Healthcare Tech

Trends in the Femtech Industry


Trends in the Femtech Industry

Medicine and healthcare are becoming more personalized, which is particularly evident when you look at the trends in femtech. For years, the word femtech referred mostly to fertility tracking aids and devices, but now, it’s breaking away and moving into more varied areas of women’s health.


Why Femtech Matters

Women who suffer from poor health aren’t the only ones who deal with the repercussions. As women are often the primary caregiver for minor children, they are an integral part of the family dynamic, which means anything that affects them can cause a ripple effect.

Unfortunately, most research and development have nothing to do with women’s health. Roughly 4% of research and development focuses on women — it’s surprisingly low, considering how women make up half the adult population.

Diversity is one of the overall trends in femtech, but what is happening on a smaller scale within the industry?


Menopause Tech

Fertility is yesterday’s worry for many women entering the next stage of life, and femtech is starting to reflect that mindset. New apps and devices are in development to help women entering menopause handle the effects of the hormonal and physical changes.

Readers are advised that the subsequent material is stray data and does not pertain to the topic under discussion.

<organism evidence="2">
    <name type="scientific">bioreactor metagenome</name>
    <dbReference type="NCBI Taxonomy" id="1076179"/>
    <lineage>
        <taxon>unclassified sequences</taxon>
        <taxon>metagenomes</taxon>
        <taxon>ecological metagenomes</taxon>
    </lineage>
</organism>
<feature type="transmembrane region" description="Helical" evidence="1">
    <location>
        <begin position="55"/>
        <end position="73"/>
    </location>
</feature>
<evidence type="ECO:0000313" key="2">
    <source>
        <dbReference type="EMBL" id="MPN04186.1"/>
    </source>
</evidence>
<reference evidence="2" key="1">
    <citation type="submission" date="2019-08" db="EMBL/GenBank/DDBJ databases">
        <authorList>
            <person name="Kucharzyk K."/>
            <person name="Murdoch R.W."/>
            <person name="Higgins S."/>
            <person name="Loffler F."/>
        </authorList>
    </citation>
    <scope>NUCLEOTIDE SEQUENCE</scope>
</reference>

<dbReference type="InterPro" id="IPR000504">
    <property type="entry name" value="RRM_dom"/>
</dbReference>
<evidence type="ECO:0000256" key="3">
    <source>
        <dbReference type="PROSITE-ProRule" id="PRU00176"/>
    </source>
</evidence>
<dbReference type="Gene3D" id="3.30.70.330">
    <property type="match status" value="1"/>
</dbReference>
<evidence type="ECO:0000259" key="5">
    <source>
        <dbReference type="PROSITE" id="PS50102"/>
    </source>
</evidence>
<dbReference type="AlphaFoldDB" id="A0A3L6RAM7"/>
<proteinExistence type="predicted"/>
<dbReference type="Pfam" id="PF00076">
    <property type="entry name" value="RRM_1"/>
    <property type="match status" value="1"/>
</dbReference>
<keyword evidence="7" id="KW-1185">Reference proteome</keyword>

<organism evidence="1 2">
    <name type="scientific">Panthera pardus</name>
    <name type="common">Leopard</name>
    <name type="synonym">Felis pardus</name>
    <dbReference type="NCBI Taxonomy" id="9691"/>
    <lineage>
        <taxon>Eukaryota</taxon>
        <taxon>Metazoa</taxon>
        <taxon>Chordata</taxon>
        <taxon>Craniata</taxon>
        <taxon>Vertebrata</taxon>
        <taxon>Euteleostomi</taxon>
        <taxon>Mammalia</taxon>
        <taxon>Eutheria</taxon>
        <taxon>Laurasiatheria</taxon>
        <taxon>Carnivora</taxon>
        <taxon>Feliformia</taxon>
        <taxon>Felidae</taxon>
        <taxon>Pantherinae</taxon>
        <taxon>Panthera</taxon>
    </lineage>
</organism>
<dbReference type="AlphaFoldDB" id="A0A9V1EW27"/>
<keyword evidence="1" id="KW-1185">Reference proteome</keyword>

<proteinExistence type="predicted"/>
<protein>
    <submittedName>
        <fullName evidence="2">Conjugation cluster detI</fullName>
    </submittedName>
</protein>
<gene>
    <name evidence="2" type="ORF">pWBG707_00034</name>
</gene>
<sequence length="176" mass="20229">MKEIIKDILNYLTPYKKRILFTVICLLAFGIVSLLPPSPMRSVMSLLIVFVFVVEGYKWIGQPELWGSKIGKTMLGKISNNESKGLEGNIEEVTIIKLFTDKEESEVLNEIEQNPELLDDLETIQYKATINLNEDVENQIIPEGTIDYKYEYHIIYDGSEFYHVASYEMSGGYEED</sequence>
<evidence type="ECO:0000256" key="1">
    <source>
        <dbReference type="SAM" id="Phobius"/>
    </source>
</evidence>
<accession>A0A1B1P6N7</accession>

You can find apps and more meant specifically for women dealing with menopause to help them combat the common issues. Rather than just an automated app to use, options include menopause coaches, treatment platforms, and specialist advice.

Menopause tech has now taken things a step further with devices that increase comfort, such as a bracelet that can help reduce the annoyance of hot flashes by cooling your wrist.


Birth Control Options

While femtech can focus on having a baby, not everyone is interested in that. Some of the newer femtech companies now recognize that some women just want to prevent pregnancy.

Women’s birth control choices have changed little over the years due to a lack of research. In fact, one of the most common methods of long-term birth control is the IUD or intrauterine device. Developed decades ago with little change since, the device is a simple T-shape that may or may not include hormones to prevent pregnancy.

Now, more apps are incorporating a pregnancy prevention option into their fertility apps, rather than assuming pregnancy is the goal.

But apps aren’t the only technology changing things.

OCON Healthcare has been developing a new method of intrauterine device designed to work with a woman’s natural anatomy. One of the newer trends in femtech, this small ball-shaped device is meant to be an anti-conception tool, but it can also deliver medication and hormones in a non-invasive way.

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Queer and Transgender Care

More than half of LGBTQ+ people have dealt with medical discrimination. This inequity results in avoiding care for many issues, which could lead to high costs later on. Women have routinely faced more difficulties when dealing with healthcare professionals; still, those in the LGBTQ+ community report far more issues and harassment, something that needs to be addressed if people are to receive equal health care.